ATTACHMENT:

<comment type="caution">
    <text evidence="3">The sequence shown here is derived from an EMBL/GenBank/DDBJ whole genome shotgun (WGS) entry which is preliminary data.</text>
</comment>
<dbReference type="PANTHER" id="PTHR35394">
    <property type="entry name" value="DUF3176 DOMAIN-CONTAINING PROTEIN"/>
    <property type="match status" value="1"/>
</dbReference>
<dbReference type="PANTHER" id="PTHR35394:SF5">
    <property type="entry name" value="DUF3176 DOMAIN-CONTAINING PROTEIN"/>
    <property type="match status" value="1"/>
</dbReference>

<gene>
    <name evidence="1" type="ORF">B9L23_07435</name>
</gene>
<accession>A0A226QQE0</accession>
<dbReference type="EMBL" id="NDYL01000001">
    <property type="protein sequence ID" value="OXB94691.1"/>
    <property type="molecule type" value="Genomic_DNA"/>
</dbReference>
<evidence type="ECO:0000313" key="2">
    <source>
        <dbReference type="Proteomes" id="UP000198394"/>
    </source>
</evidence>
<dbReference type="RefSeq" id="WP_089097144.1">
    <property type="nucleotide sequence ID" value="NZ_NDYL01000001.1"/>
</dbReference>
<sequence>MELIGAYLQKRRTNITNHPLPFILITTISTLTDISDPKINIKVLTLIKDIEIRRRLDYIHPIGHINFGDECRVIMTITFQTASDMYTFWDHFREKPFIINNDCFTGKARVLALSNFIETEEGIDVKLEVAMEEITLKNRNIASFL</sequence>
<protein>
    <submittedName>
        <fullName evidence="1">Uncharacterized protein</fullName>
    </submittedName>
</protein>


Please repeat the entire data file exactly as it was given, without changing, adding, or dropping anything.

<comment type="caution">
    <text evidence="3">The sequence shown here is derived from an EMBL/GenBank/DDBJ whole genome shotgun (WGS) entry which is preliminary data.</text>
</comment>
<dbReference type="PANTHER" id="PTHR35394">
    <property type="entry name" value="DUF3176 DOMAIN-CONTAINING PROTEIN"/>
    <property type="match status" value="1"/>
</dbReference>
<dbReference type="PANTHER" id="PTHR35394:SF5">
    <property type="entry name" value="DUF3176 DOMAIN-CONTAINING PROTEIN"/>
    <property type="match status" value="1"/>
</dbReference>

<gene>
    <name evidence="1" type="ORF">B9L23_07435</name>
</gene>
<accession>A0A226QQE0</accession>
<dbReference type="EMBL" id="NDYL01000001">
    <property type="protein sequence ID" value="OXB94691.1"/>
    <property type="molecule type" value="Genomic_DNA"/>
</dbReference>
<evidence type="ECO:0000313" key="2">
    <source>
        <dbReference type="Proteomes" id="UP000198394"/>
    </source>
</evidence>
<dbReference type="RefSeq" id="WP_089097144.1">
    <property type="nucleotide sequence ID" value="NZ_NDYL01000001.1"/>
</dbReference>
<sequence>MELIGAYLQKRRTNITNHPLPFILITTISTLTDISDPKINIKVLTLIKDIEIRRRLDYIHPIGHINFGDECRVIMTITFQTASDMYTFWDHFREKPFIINNDCFTGKARVLALSNFIETEEGIDVKLEVAMEEITLKNRNIASFL</sequence>
<protein>
    <submittedName>
        <fullName evidence="1">Uncharacterized protein</fullName>
    </submittedName>
</protein>